The sky is falling: prioritizing the “conserve” in conservative


Climate Could Be an Electoral Time Bomb, Republican Strategists Fear
Lisa Friedman, The New York Times, August 2, 2019

In conversations with 10 G.O.P. analysts, consultants and activists, all said they were acutely aware of the rising influence of young voters like Mr. Galloway, who in their lifetimes haven’t seen a single month of colder-than-average temperatures globally, and who call climate change a top priority. Those strategists said lawmakers were aware, too, but few were taking action.
“We’re definitely sending a message to younger voters that we don’t care about things that are very important to them,” said Douglas Heye, a former communications director at the Republican National Committee. “This spells certain doom in the long term if there isn’t a plan to admit reality and have legislative prescriptions for it.”

Our take: We heard it loud and clear at the annual AOGA conference: 47% of Americans care a great deal about climate issues (one of the top 5 issues in looking ahead to the 2020 elections). This article illustrates that bridging the gap between Right and Left to come up with solutions and not just lofty notions (*ahem* Green New Deal) is our best route forward. Once again, we echo the rallying cry of our friends at the American Conservation Coalition—advocating for free-market solutions to environmental woes.

 

LNG traders consider shipping options, betting on winter demand
Jessica Jaganathan, Reuters, August 2, 2019

With Asia LNG spot cargoes trading at below $4 per million British thermal units, traders may take the opportunity to buy the cargoes now for later use, especially as demand typically increases during winter for heating which in turn pushes up prices, the sources said.
Storing commodity cargoes on ships to sell at a later date to take advantage of the rising price for later-dated supplies, known as the contango carry trade, is common in oil markets but is considered risky for LNG because of high storage costs and because LNG cargoes evaporate over time.

 

Australia Looks to Siphon U.S. Oil Stockpile to Avoid Running Out of Gas
Rob Taylor, The Wall Street Journal, August 5, 2019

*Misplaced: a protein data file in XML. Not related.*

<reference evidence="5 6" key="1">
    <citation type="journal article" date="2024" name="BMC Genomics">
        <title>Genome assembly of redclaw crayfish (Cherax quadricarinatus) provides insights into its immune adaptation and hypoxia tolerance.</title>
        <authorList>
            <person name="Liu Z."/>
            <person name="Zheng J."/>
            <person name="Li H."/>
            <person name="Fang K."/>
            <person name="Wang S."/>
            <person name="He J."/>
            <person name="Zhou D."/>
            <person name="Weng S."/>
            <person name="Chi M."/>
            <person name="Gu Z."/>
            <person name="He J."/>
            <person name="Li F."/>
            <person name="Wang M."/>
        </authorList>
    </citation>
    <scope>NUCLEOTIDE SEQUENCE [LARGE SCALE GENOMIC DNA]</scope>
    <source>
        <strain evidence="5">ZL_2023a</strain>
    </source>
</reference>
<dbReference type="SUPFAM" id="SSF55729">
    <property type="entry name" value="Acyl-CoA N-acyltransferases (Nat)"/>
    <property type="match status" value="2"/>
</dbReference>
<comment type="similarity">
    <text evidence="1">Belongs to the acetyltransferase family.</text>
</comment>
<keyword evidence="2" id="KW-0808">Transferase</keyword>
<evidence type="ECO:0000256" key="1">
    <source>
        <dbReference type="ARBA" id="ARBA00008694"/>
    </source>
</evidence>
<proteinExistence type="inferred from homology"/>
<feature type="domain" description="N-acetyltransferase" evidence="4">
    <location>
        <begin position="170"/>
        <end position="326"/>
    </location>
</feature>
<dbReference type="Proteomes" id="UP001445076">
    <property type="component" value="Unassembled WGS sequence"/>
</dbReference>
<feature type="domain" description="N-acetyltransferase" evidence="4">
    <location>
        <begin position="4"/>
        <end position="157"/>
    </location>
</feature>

It has more than 640 million barrels of oil stored in its Strategic Petroleum Reserve along the Texas and Louisiana Gulf Coast. In contrast, Australia has mostly relied on oil stockpiles owned by major companies to meet its obligations to the IEA since joining in 1979.
A steep fall in Australia’s oil production and the closure of several refineries have complicated that approach, while lawmakers have balked at the billions of dollars in investment needed to build fuel stocks and storage infrastructure.
“Australia is reliant on traffic through the Strait of Hormuz for a percentage of our oil supplies so we’re doing everything that we can to be a good government and be prudent to make sure that we get a continuity of supply,” Mr. Taylor said.

Related: Iran seizes another foreign oil tanker, state media says

 

From the Daily on Energy:
THE WORLD WILL STILL THIRST FOR FOSSIL FUELS IN 2040: Fossil fuels will still provide the vast majority of the world’s energy in 2040, according to new projections released by consultancy Wood Mackenzie, leaving the planet far short of the goals of the Paris climate agreement.

“The energy mix is not changing nearly as quickly as the world needs it to,” Wood Mackenzie president Neal Anderson wrote in an op-ed accompanying the report, released Friday.
The report, based on a “conservative” scenario, said coal, oil, and gas will provide 85% of the world’s primary energy supply by 2040.
The forecast illustrates the scale of the ambition in Democratic presidential candidates’ plans for the U.S. economy to reach net-zero greenhouse emissions by 2050, phase out the use of fossil fuels, and expand investments into renewable sources. The U.S. emits about 15% of the world’s carbon pollution.
It also comes after United Nations Secretary General Antonio Guterres warned countries last week ahead of a major Climate Action Summit in New York on Sept. 23 that they must increase their targets to limit greenhouse gas emissions in order to reach carbon neutrality by 2050.

 Our take: More reason to be skeptical about calls for “banning” fossil fuels, or even severely curbing this use, in the short term. The world needs traditional sources of energy today, and for years into the future.